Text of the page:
CAA says recession lopped 25 per cent off air travel demand

Hotel News - 30/12/2010

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Demand by business travellers for flights fell by almost a quarter in the economic downturn and for short-haul flights, demand is not likely to get back to pre-recession levels. The latest findings come in the latest report issued by the Civil Aviation Authority.

The analysis by the CAA shows international business travel between Britain and other destinations was down by 4.6 per cent for 2008, 22.2 per cent for 2009. In 2010’s first half, demand fell yet further.

The worst hit routes in 2009 were for flights between the European Union and Britain. On those routes, demand dropped by 25 per cent. On routes between North America and Britain, demand dropped by 20 per cent.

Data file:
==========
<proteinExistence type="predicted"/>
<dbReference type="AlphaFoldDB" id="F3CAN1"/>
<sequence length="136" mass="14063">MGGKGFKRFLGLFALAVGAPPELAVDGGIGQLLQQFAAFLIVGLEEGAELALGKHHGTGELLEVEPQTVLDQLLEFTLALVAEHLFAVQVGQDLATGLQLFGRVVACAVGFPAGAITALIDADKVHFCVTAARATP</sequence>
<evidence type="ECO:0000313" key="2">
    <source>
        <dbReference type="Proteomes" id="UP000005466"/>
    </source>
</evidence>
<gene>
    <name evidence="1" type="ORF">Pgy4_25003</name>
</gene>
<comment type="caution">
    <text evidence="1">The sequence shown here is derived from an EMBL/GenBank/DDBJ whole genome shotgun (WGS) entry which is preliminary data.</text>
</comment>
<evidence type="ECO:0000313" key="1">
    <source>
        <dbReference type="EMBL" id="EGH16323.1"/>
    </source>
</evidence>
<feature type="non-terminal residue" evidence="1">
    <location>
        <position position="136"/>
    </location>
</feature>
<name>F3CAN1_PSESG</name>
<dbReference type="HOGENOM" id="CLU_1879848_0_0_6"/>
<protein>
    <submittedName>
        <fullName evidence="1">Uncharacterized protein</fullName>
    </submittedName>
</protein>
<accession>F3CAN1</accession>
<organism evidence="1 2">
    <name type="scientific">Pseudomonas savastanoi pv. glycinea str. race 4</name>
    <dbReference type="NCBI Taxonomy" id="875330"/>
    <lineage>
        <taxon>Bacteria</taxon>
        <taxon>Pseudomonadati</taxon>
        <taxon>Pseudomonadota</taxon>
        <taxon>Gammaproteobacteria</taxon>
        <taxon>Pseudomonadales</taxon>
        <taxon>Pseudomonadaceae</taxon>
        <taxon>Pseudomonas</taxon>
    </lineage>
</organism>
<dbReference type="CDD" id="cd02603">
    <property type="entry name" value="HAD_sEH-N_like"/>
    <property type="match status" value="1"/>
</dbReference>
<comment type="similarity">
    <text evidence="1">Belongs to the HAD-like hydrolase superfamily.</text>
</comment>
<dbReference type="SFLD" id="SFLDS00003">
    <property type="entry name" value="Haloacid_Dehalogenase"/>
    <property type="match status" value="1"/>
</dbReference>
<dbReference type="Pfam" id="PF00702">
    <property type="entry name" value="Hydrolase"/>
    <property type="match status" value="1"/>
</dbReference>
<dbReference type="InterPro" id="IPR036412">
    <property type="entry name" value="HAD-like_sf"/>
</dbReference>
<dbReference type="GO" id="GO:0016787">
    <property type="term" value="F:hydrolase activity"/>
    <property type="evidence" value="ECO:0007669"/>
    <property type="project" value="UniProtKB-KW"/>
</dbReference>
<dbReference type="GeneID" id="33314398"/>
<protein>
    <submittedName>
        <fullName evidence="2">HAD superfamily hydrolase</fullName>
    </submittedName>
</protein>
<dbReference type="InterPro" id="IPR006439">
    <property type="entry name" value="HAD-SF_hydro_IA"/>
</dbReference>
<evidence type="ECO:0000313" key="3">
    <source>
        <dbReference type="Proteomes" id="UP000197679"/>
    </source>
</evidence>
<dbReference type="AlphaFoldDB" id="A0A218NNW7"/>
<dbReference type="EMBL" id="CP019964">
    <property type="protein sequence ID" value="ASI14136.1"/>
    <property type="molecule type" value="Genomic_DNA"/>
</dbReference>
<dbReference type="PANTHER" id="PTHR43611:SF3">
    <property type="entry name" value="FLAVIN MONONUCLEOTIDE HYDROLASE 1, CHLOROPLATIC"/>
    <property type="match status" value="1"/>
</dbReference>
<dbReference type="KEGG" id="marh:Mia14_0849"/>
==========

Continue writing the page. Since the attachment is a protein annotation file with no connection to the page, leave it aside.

For both regions, demand for air travel was hit especially hard by the financial sector crisis. The banking crisis caused a huge decline in business flights by bankers.

The latest numbers show that business travel has again picked up as the world economy recovers. However, despite that slight recovery, the first six months of this year still saw demand down 28 per cent on the same period of 2008. This was not all due to economic factors, however – the volcanic ash cloud closed airspace earlier this year.

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